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Germany and the sovereign debt crisis: How Angela Merkel’s initial reluctance towards Greece turned into her support

This essay was initially written as part of an exam for the course “European Economic and Monetary Union” at University Leiden.


Angela Merkel steps down. After 16 years as German Chancellor, she will no longer be running in the federal elections on Sunday, September 26. Thus, after the federal elections, it will be decided who will steer the fortunes at the head of the government from now on: SPD chancellor candidate Olaf Scholz, the new CDU chairman Armin Laschet, or surprisingly but not very realistically, the Green Party’s top candidate Annalena Baerbock.

Regardless of which of the three candidates wins, Merkel will leave a political vacuum. Born in Hamburg, she was a stabilizing force both in Germany and in the EU and was particularly adept at finding compromises between different political camps. Moreover, the EU is losing its longest-serving head of government; and with her, a politician who (together with France) set the direction in the Union. From the sovereign debt crisis to the migration crisis, the complexities of Brexit to the ongoing COVID-19 crisis, Merkel lived up to her reputation as a crisis manager. Even though there was much criticism of her sometimes restrictive (keyword sovereign debt crisis) and too liberal (keyword migration crisis) stance, the crises were ultimately overcome.

One of Merkel’s last throws, together with French President Emmanuel Macron, was the proposal of a 500-billion-euro recovery fund. This was to provide grants to the EU member states worst affected by Covid-19. Accordingly, on May 27, 2020, the European Commission published its proposal for a stimulus fund and an updated long-term EU budget, the multiannual financial framework (MFF) for 2021-2027. Finally, in mid-July 2020, EU leaders agreed on a 750-billion-euro recovery plan to help the EU deal with the crisis caused by the pandemic. In addition, an agreement was reached on the long-term EU budget of 1074 billion euros for the period 2021-2027 (European Council, 2021). 1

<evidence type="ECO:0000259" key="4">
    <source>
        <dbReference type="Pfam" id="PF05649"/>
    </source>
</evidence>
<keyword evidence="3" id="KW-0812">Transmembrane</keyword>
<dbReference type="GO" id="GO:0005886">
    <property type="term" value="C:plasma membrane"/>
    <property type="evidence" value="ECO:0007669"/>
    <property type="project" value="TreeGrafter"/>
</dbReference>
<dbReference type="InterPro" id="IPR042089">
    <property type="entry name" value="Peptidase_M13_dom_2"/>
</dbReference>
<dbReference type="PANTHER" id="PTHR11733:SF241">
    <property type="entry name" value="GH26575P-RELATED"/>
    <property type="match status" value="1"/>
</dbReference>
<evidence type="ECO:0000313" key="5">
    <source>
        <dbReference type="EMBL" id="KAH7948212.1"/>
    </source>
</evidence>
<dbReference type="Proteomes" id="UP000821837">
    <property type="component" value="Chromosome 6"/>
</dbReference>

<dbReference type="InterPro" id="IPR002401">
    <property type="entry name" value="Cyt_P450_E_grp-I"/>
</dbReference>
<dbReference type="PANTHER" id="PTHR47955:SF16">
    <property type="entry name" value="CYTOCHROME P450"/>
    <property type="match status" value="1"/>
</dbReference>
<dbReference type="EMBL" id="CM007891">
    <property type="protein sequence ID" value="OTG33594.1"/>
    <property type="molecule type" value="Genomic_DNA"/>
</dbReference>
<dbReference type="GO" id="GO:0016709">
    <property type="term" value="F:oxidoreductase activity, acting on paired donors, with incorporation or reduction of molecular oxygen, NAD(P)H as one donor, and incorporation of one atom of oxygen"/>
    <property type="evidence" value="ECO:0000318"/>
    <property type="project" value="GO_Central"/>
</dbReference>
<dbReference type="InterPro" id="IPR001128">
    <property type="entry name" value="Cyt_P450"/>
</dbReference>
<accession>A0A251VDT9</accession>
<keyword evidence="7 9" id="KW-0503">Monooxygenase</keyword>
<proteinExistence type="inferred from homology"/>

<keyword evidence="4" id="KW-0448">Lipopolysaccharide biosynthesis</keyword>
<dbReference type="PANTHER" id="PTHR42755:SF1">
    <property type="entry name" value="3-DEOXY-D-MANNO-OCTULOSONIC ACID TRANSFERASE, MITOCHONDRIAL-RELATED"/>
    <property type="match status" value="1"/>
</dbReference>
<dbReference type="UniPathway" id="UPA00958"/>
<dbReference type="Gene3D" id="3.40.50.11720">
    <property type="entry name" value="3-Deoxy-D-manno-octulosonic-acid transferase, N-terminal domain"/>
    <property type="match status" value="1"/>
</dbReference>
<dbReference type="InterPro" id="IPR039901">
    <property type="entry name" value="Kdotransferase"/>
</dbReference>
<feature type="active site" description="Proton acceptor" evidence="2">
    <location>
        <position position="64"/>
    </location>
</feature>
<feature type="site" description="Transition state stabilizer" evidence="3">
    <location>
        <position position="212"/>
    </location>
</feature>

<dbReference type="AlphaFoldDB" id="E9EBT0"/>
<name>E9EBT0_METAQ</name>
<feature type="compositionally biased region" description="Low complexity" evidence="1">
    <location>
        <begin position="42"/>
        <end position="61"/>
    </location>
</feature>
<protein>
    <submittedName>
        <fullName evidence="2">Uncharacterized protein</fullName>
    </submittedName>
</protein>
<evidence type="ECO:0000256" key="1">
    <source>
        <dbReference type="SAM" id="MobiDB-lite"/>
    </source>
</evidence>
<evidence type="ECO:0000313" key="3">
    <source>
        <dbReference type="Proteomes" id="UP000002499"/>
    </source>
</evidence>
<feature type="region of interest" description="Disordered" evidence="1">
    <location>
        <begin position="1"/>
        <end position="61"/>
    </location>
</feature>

The EU recovery plan not only represented the first time a form of joint debt issuance (to finance “Next Generation EU“, the European Commission will borrow up to 750 billion euros in 2018 prices on the capital markets on behalf of the EU). The EU also responded far more quickly than to the economic downturn of the global financial crisis in 2008 when it took policymakers two years to agree on an update to their fiscal governance rules (Jones, 2020).

Against the backdrop of the important German federal election at the end of September and Merkel’s retirement from the top government post, it is time to reflect on the handling of her “first“ crisis in the EU, the 2010-2012 sovereign debt crisis.

The outbreak of the sovereign debt crisis

The outbreak of the sovereign debt crisis 2 at the end of 2009 subsequently triggered several consequences of an economic, political and institutional nature (Lane, 2012; Galpin, 2015). In economic terms, the deficit ratio and the debt-to-GDP ratio at the end of 2009 proved to be higher in some member states than allowed under the Stability and Growth Pact (SGP). In Ireland and Spain, tax revenues declined faster than GDP. The reason was declining “construction activity and asset prices“ and resulting in lower tax revenues (Lane, 2012). The losses from bad loans in the banking sector in these countries also led to a loss of confidence in the government bond market. Investors perceived the banks as increasingly unstable and realised that this also entailed “fiscal risks“ (Lane, 2012).